The Akademik Loffe after running aground on a shoal in the Canadian Arctic on August 24. Donglai Gong
Gatineau, Québec — In its investigation report (M18C0225) released on the 2018 grounding of the passenger vessel Akademik Ioffe, the Transportation Safety Board of Canada (TSB) determined that there are unique risks associated with operating in the Canadian Arctic. And as such, the Board issued a recommendation for the development and implementation of mandatory mitigation measures in order to ensure the safety of passenger vessels, and to protect the vulnerable Arctic environment.
On 24 August 2018, the passenger vessel Akademik Ioffe, with 102 passengers and 61 crew and expedition members on board, ran aground near the Astronomical Society Islands, 78 nautical miles north-northwest of Kugaaruk, Nunavut. Multiple search and rescue assets from both the Canadian Armed Forces and Canadian Coast Guard were tasked to assist the distressed vessel.
The vessel self-refloated with the flooding tide later that day, and passengers were evacuated and transferred to another passenger vessel the next day. The vessel sustained serious damage to its hull: two ballast water tanks and two fuel oil bunker tanks were breached and took on water. Approximately 81 L of the vessel’s fuel oil was released in the environment. No injuries were reported.
The investigation determined that the Akademik Ioffe was sailing through narrows in a remote area of the Canadian Arctic where none of the vessel crew had ever been, and which was not surveyed to modern hydrographic standards. Since the navigation charts did not show any shoals or other navigational hazards, the bridge team considered the narrows safe; and despite a note to mariners indicating that the information used to establish water depths was of a reconnaissance nature, they did not implement any additional precautions or add extra personnel to the watch. Consequently, with the officer of the watch multitasking, and the helmsman busy steering the vessel, the steady decrease of the under-keel water depth went unnoticed for more than four minutes because the echo sounders’ low water depth alarms had been turned off.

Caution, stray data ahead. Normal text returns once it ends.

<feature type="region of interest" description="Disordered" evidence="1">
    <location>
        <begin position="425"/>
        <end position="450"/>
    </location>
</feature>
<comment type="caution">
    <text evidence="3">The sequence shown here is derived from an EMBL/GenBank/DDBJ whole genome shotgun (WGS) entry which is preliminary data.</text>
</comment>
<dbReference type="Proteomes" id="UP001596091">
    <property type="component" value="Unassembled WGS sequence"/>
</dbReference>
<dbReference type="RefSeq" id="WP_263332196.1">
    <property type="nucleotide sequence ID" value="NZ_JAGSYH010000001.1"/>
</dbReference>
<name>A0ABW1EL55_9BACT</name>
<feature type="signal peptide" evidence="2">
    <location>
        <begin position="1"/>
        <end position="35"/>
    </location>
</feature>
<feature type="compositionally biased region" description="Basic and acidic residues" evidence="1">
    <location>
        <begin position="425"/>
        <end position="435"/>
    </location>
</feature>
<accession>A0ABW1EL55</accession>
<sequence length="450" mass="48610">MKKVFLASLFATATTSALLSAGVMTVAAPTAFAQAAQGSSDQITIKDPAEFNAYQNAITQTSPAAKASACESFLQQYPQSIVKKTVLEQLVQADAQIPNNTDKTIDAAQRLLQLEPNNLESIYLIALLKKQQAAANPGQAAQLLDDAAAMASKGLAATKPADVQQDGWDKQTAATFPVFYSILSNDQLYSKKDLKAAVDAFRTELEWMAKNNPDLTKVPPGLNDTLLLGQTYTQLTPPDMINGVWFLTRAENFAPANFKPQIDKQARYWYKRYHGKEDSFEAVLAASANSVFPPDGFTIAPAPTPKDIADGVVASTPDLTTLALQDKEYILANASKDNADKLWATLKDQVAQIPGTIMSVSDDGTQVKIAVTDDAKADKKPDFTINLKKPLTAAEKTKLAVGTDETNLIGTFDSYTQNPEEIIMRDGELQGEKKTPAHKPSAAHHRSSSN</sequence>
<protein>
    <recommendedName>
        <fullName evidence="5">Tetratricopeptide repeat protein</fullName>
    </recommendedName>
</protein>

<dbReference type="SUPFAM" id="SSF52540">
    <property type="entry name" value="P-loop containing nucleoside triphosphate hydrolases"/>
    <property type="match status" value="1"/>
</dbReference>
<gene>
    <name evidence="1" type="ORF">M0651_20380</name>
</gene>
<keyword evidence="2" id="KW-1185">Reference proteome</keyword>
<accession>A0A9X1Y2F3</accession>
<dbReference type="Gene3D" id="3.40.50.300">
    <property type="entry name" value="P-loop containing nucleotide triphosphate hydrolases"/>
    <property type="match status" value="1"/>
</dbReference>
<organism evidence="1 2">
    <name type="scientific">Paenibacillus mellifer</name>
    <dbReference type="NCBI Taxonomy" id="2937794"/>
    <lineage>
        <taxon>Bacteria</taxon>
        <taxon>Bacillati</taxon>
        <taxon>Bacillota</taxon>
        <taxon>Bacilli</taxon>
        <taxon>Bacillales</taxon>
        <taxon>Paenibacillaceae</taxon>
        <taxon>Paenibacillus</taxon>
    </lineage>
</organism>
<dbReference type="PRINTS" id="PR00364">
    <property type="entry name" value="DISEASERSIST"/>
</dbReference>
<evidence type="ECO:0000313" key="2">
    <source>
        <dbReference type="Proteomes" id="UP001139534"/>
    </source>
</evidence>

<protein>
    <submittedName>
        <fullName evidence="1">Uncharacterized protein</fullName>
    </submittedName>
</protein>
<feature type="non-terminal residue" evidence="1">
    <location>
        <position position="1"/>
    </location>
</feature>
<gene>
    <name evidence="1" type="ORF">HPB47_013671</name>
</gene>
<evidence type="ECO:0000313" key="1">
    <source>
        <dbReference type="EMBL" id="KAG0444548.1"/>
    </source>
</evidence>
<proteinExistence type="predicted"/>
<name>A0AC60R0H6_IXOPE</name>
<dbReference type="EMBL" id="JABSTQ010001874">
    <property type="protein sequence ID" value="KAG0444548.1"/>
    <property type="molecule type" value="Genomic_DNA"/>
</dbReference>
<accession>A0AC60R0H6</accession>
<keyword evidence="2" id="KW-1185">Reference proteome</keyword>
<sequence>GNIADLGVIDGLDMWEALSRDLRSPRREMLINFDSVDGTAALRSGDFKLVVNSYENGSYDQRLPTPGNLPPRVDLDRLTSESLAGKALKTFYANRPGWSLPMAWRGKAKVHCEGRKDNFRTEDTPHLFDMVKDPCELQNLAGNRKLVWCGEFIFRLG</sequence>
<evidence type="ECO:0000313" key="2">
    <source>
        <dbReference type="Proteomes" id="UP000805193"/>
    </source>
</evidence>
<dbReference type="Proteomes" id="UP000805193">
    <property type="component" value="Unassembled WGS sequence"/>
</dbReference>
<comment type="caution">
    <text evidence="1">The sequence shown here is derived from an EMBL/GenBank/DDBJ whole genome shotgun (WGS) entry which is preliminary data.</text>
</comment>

The investigation also found that passenger safety operations did not meet some of the SOLAS Convention (International Convention for the Safety of Life at Sea, 1974) requirements. For example, safety briefings were carried out more than 12 hours following the vessel’s departure, while the requirements state that newly-embarked passengers must undergo safety briefings and musters before or immediately upon vessel departure. Additionally, expedition staff were informally tasked to coordinate passenger safety during the voyage, and provided the safety briefing to passengers on behalf of the vessel’s crew. The SOLAS Convention also requires that passenger vessels like the Akademik Ioffe have in place a decision support system (DSS) to manage all foreseeable emergency situations that may occur on board. The investigation determined that the DSS on board the Akademik Ioffe did not include emergency procedures for the vessel touching bottom or running aground.
Since 1996, there have been three groundings of passenger vessels and one of a chartered yacht in the Canadian Arctic. TSB investigations into three of these found that deficiencies in voyage planning or execution were significant contributing factors. This investigation noted that operating in the Canadian Arctic poses unique risks, as passenger vessels are often navigating in areas that are not charted to modern standards in a harsh climate, with limited local search and rescue resources. Given these risks, it is critical that operators of passenger-carrying vessels operating in the Canadian Arctic adopt additional mitigation strategies to address them.
Transport Canada and Fisheries and Oceans Canada, combined, have the regulatory mandate to implement various risk mitigation measures to reduce the likelihood and consequences of a passenger vessel running aground in Arctic waters. Therefore, until the coastal waters surrounding the Canadian Arctic Archipelago are adequately charted, and if alternate mitigation measures are not put in place, there is a persistent risk that vessels could make unforeseen contact with the sea bottom, putting passengers, crew and the environment at risk. This is why the Board is recommending that the Department of Transport, in collaboration with the Department of Fisheries and Oceans, develops and implements mandatory risk mitigation measures for all passenger vessels operating in Canadian Arctic coastal waters.
See the investigation page for more information. (Photo TSB)